Archaeologists of Historic Jamestown Release Native American Artifacts for Public View

The artifacts tell a story of the material world of Virginia's Native American people and their relationship with the fledgling English colony.

Archaeologists with the Jamestown Rediscovery Project are now exhibiting a representative sampling of the thousands of Native American artifacts they have uncovered over the past 20 years in or near the site of the 1607 James Fort remains on Jamestown Island, the site of the first successful English colony in North America.

Under the rubric, “The World of Pocahontas Unearthed”, the artifacts can now be seen artfully displayed in their own section within the relatively new Voorhees Archaearium, a large one-story copper-sheathed building that rests on pilings designed to protect the seventeenth century-archaeological features and artifacts that lie beneath. 


jamestown2View of the Archaearium on Jamestown Island. Ser Amantio di Nicolao, Wikimedia Commons


“Over the past 20 years we have found thousands and thousands of Virginia Indian artifacts in the excavations………many of them date to the contact period which is, for us, about 1607 to about 1610. So for years, we have had a very elegant museum talking about the English equation or the English side of the story, and clearly there is another half — and that’s the indigenous, the Virginia Indian folks who were here,” says David Givens, a senior staff archaeologist with the Jamestown Rediscovery Project.

Artifacts exhibited include flaked stone projectile points, some of which were made of non-local materials and likely used for cultural exchange, as opposed to hunting and fighting purposes; Indian beads; examples of the 48,000 Indian pottery sherds thus far excavated; clay tobacco pipes that served as models for the English equivalent tobacco pipes; and even one clay pot that features an imprinted pattern of fiber from an Indian basket. 

“So when you come to see the exhibit, you can actually ‘see’ a Virginia Indian basket for the first time in over 400 years,” said Givens.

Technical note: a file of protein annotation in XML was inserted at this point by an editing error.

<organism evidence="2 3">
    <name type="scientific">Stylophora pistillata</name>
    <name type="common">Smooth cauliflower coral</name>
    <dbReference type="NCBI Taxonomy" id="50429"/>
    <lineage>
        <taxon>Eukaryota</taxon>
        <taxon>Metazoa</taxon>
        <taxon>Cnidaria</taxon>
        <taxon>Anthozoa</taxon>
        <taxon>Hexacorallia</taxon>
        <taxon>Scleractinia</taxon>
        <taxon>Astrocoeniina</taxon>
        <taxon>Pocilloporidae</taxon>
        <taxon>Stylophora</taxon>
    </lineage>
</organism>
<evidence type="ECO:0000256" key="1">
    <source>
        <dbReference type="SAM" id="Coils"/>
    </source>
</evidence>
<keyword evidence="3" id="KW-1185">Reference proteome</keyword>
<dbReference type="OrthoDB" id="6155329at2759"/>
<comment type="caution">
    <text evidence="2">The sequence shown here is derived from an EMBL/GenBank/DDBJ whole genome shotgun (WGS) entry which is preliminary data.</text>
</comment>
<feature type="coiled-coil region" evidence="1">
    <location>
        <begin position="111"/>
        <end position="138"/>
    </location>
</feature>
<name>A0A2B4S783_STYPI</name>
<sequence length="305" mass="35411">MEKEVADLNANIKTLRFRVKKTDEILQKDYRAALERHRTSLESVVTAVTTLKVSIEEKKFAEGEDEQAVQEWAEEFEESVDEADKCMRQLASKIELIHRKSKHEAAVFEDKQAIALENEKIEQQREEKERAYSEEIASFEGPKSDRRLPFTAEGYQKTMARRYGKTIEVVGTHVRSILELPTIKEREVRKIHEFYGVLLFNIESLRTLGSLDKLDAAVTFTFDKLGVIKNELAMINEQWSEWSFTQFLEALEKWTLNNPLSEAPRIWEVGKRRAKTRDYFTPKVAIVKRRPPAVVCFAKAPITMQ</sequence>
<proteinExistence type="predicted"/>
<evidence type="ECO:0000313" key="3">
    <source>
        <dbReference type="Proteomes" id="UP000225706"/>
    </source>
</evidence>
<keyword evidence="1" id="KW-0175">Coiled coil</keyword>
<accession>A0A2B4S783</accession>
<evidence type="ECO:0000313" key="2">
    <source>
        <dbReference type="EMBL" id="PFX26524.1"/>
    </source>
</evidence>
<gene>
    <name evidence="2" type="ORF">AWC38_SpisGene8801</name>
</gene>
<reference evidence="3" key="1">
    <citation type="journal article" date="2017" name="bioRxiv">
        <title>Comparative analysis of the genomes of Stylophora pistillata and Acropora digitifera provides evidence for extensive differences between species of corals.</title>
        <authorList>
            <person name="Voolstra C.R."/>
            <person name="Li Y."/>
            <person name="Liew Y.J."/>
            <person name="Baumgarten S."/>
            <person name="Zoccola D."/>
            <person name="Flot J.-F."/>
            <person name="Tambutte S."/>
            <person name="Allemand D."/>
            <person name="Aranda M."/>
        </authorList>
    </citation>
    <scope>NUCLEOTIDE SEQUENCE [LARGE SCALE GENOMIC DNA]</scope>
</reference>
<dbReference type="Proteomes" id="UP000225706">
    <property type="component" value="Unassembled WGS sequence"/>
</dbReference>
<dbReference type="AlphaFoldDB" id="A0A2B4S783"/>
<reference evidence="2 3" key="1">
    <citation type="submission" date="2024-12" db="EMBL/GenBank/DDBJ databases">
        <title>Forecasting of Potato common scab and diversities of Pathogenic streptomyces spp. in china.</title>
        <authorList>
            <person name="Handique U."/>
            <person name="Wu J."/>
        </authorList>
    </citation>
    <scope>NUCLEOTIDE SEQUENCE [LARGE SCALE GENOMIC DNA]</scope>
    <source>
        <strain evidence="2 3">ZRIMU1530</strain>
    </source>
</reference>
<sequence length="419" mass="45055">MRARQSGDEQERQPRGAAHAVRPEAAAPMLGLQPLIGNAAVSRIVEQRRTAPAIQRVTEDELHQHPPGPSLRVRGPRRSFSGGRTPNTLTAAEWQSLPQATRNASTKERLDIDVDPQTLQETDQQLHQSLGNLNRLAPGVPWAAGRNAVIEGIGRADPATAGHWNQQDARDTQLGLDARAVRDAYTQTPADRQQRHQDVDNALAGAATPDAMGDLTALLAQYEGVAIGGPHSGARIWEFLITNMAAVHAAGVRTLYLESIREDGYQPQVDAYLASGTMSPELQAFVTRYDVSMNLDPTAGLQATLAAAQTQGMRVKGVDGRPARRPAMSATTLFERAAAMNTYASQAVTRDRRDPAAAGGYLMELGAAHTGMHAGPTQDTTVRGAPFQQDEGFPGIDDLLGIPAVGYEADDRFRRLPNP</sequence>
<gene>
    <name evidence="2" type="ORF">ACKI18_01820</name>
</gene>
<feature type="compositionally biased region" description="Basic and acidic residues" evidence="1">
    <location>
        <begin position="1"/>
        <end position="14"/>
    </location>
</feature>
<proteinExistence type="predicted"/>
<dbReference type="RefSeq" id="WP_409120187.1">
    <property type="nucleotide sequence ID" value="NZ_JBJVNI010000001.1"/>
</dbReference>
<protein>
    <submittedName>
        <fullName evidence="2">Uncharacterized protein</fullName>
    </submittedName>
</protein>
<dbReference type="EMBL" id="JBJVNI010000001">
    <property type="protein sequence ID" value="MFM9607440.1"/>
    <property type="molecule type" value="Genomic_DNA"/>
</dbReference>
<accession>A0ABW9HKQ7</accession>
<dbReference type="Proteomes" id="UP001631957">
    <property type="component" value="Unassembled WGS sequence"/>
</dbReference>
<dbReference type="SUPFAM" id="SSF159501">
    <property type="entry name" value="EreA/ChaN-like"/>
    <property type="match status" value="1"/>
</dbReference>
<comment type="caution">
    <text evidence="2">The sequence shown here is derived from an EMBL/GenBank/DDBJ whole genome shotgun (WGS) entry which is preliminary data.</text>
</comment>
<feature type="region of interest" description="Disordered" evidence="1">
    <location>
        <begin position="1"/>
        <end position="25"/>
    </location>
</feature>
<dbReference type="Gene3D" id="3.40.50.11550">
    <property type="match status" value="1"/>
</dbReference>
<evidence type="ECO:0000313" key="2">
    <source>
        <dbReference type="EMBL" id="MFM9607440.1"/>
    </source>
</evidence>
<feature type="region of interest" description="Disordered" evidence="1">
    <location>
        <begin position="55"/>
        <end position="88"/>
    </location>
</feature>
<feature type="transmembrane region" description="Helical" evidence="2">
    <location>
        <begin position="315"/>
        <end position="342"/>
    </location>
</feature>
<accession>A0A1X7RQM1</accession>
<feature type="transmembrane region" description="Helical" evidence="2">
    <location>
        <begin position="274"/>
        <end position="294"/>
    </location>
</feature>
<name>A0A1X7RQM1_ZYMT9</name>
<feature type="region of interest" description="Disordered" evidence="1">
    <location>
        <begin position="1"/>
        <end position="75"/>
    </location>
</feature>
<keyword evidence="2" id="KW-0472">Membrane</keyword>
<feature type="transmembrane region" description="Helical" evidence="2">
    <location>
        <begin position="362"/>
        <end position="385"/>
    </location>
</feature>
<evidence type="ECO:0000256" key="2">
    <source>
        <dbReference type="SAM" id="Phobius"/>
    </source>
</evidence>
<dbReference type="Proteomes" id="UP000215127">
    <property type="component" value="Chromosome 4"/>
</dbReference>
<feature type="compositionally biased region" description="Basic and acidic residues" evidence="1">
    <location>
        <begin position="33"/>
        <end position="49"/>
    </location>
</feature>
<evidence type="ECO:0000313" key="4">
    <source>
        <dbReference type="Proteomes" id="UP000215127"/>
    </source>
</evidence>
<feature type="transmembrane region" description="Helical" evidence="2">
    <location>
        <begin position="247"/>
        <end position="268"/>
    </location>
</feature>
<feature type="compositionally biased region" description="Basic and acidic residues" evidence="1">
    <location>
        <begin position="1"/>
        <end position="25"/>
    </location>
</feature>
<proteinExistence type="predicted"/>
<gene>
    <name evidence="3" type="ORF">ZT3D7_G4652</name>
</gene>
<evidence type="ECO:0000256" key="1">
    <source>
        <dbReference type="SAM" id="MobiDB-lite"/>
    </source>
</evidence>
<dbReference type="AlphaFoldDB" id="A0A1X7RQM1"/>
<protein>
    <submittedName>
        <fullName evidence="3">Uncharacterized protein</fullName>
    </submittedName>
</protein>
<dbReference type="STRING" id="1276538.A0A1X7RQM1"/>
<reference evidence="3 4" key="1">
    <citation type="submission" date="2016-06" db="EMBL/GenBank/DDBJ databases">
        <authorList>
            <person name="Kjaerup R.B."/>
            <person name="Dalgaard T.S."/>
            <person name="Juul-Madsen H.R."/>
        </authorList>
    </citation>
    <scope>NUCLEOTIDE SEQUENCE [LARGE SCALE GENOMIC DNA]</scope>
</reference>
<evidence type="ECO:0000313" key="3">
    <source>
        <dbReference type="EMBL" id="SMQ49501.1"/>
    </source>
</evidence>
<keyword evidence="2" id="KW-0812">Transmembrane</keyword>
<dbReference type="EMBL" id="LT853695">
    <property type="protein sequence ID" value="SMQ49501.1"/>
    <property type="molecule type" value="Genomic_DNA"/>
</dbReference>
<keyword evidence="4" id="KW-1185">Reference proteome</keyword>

The James Fort site is unique in that it is considered to contain the richest recovered trove of Virginia Native American artifacts in the Chesapeake region, despite the fact that it is primarily an early English colonial site. This is because centuries of mechanized agriculture have disturbed or destroyed most of the Native American village footprints in the ground, while later colonial structures survived as they were set deeper into the soil than those, for example, of the Powhatan villages in the vicinity of the Jamestown settlement.

The Powhatan was a powerful Native American confederation of tribes in present-day Virginia when the Jamestown settlers first arrived. The confederation was led by Chief Powhatan, who was also referred to as “Emperor”. It is thought that there were possibly about 14,000–21,000 Powhatan people in the eastern part of Virginia in 1607 when the English first established James Fort. It was Chief Powhatan’s daughter, Pocahontas, who saved Captain John Smith’s life and later married colonist John Rolf. She bacame a symbol of the relationship that developed between the English Crown and the Native American people of southeastern Virginia.

“The World of Pocahontas Unearthed” can be seen at the Voorhees Archaearium on the grounds of Jamestown Island, not far from the restored colonial town of Williamsburg, Virginia, another major historical site. See the Jamestown Rediscovery website for more information about this and the ongoing excavations and programs related to James Fort and Jamestown.

Cover Image, Top Left: “The Coronation of Powhatan”, by John Cadsby Chapman, courtesy of the Greenville Museum of Art, Greenville, South Carolina



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